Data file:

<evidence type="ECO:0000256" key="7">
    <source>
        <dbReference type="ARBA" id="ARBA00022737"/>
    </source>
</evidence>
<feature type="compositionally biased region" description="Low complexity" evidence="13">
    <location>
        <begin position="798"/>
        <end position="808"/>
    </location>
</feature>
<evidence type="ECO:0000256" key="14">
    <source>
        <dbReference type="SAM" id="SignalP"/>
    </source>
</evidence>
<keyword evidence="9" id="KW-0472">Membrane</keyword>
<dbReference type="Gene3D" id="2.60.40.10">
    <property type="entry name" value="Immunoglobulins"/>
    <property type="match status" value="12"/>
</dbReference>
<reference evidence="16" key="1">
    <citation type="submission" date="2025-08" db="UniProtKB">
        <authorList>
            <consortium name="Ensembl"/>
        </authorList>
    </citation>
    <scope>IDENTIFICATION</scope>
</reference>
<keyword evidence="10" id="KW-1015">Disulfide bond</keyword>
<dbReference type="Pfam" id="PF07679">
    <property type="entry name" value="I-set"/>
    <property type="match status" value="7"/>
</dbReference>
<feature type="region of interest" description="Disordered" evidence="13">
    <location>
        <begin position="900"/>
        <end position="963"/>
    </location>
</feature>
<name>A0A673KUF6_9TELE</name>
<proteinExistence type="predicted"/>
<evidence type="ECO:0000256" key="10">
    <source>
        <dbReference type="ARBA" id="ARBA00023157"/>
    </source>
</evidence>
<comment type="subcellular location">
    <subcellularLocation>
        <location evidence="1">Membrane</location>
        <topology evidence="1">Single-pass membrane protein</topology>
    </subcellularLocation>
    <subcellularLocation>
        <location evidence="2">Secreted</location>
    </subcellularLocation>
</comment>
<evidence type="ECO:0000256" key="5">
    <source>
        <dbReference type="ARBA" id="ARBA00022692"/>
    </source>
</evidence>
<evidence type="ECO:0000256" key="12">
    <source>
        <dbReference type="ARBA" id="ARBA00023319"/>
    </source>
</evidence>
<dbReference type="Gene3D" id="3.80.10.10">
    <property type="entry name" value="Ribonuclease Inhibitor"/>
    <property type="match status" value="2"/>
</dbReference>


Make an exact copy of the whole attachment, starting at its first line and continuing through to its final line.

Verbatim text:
<evidence type="ECO:0000256" key="7">
    <source>
        <dbReference type="ARBA" id="ARBA00022737"/>
    </source>
</evidence>
<feature type="compositionally biased region" description="Low complexity" evidence="13">
    <location>
        <begin position="798"/>
        <end position="808"/>
    </location>
</feature>
<evidence type="ECO:0000256" key="14">
    <source>
        <dbReference type="SAM" id="SignalP"/>
    </source>
</evidence>
<keyword evidence="9" id="KW-0472">Membrane</keyword>
<dbReference type="Gene3D" id="2.60.40.10">
    <property type="entry name" value="Immunoglobulins"/>
    <property type="match status" value="12"/>
</dbReference>
<reference evidence="16" key="1">
    <citation type="submission" date="2025-08" db="UniProtKB">
        <authorList>
            <consortium name="Ensembl"/>
        </authorList>
    </citation>
    <scope>IDENTIFICATION</scope>
</reference>
<keyword evidence="10" id="KW-1015">Disulfide bond</keyword>
<dbReference type="Pfam" id="PF07679">
    <property type="entry name" value="I-set"/>
    <property type="match status" value="7"/>
</dbReference>
<feature type="region of interest" description="Disordered" evidence="13">
    <location>
        <begin position="900"/>
        <end position="963"/>
    </location>
</feature>
<name>A0A673KUF6_9TELE</name>
<proteinExistence type="predicted"/>
<evidence type="ECO:0000256" key="10">
    <source>
        <dbReference type="ARBA" id="ARBA00023157"/>
    </source>
</evidence>
<comment type="subcellular location">
    <subcellularLocation>
        <location evidence="1">Membrane</location>
        <topology evidence="1">Single-pass membrane protein</topology>
    </subcellularLocation>
    <subcellularLocation>
        <location evidence="2">Secreted</location>
    </subcellularLocation>
</comment>
<evidence type="ECO:0000256" key="5">
    <source>
        <dbReference type="ARBA" id="ARBA00022692"/>
    </source>
</evidence>
<evidence type="ECO:0000256" key="12">
    <source>
        <dbReference type="ARBA" id="ARBA00023319"/>
    </source>
</evidence>
<dbReference type="Gene3D" id="3.80.10.10">
    <property type="entry name" value="Ribonuclease Inhibitor"/>
    <property type="match status" value="2"/>
</dbReference>